Oct. 19, 1987, or "Black Monday" as it is often referred to, is typically remembered as one of the worst days in stock market history. It's the date when the Dow Jones Industrial Average (or "the Dow") dropped by 508 points to 1739, and similar market drops occurred around the world. The Black Monday decline was the largest one-day percentage decline (22.6%) in stock market history. The event marked the end of a five-year "bull" market that had seen the Dow rise from 776 points in August 1982 to a high of 2,722.42 points in August 1987.
20 Years Later
the Dow dropped more than 366 points on Friday, Oct. 19, 2007, Madonna had a good week -- a very good week. She and concert promoter
announced a deal on Tuesday, Oct. 16 that will give the company a stake in the Material Girl's albums, tours, merchandising, films and other music-related projects. The deal is worth approximately $120 million over 10 years.
Unfortunately for others, last week was not as kind. Third-
earnings again captured the headlines and many within the banking community could use more than a "ray of light" to break out of their current slump. Banks and
brokerages continued to suffer during the third quarter in the fallout from the
mortgage crisis. Homeowners
defaulting on their loans at an alarming rate triggered a global aversion for
risk that caused the
credit markets to freeze up.
Bank of America's
plunging profits surprised Wall Street on Thursday, Oct. 18 as the company reported a third-quarter decline in net
profit of 32%. The company, considered a good indicator of the overall health of the
sector since it has branches throughout the country, stated "significant dislocations" in the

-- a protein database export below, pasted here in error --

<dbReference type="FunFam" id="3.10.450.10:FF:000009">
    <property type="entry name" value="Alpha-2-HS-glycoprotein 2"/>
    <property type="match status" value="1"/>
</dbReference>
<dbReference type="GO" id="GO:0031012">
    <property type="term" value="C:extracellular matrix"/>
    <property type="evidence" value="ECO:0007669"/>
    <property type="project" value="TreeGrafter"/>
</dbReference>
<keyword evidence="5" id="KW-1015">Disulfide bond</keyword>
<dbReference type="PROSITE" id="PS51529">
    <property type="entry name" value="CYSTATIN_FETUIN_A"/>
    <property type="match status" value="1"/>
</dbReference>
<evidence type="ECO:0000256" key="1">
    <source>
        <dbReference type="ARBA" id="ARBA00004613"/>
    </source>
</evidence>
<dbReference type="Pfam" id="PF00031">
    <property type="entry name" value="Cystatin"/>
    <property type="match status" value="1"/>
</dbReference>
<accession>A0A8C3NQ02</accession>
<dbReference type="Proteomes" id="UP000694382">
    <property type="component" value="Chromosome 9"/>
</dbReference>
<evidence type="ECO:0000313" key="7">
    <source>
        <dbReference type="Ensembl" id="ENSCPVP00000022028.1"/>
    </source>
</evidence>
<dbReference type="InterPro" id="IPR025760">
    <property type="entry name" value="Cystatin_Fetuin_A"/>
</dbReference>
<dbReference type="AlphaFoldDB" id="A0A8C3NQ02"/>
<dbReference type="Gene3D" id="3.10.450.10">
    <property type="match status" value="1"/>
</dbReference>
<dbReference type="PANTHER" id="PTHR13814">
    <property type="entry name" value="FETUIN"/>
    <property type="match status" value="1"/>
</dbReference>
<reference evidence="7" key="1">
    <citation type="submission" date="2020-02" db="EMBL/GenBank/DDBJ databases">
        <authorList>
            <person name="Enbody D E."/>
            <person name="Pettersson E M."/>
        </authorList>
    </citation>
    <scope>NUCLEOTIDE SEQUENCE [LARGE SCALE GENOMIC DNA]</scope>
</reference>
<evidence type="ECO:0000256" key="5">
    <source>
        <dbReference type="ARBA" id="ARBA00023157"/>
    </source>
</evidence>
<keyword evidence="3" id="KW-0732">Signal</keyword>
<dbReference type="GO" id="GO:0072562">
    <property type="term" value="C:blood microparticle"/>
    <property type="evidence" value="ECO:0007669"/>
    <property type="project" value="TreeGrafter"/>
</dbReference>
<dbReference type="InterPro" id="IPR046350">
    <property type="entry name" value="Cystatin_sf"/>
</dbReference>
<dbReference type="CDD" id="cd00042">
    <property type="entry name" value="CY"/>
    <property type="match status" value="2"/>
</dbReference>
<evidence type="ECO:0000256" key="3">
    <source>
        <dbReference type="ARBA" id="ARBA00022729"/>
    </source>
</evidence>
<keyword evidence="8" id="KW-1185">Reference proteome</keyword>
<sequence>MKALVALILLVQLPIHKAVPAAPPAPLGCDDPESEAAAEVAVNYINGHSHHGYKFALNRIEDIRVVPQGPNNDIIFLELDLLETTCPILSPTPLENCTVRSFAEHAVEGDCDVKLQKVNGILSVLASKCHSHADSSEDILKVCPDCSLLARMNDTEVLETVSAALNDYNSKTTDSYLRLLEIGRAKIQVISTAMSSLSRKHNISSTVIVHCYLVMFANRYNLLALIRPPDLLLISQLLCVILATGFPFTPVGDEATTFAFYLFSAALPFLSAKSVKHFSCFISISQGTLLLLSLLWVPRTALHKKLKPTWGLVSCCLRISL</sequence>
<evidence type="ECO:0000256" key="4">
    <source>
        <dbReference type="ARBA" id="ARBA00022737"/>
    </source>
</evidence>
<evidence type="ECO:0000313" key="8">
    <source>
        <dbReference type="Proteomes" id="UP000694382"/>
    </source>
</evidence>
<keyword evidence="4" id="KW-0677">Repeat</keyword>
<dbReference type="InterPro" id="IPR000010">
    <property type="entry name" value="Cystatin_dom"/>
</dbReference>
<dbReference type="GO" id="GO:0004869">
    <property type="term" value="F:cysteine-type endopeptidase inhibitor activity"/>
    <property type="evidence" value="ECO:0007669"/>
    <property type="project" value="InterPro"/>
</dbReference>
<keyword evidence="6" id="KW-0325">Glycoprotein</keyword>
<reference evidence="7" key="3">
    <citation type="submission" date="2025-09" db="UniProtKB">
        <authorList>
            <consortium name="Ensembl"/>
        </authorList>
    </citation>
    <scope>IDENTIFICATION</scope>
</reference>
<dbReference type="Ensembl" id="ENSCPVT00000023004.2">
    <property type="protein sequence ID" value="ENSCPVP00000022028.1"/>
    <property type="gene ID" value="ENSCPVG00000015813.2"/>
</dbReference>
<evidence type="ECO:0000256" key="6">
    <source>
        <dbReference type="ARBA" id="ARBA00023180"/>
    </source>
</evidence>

capital markets led its profits to fall. The disappointing results follow similar reports from other financial companies, including
. Citigroup saw its profit drop 57% in the third quarter while Washington Mutual slid to a five-year low last week due to disappointing earnings, and Wachovia also missed third-quarter projections.
was the only major bank able to report numbers impressing investors.
If you haven't done so already, now is the time to get your students ready to participate in
InvestWrite -- The Stock Market Game's national and state-wide essay competition. The program allows students to synthesize what they are learning during the trading simulation while strengthening their writing skills by responding to a real-world investing scenario. To help prepare your students for the program, be sure to check out the "How to InvestWrite" lesson in the
Teacher Support Center. It's located in the "In the Classroom" section under "Lesson Sequence." Essays are due Nov. 30, 2007. Good luck to those participating.
This article was written by a staff member of The Stock Market Game.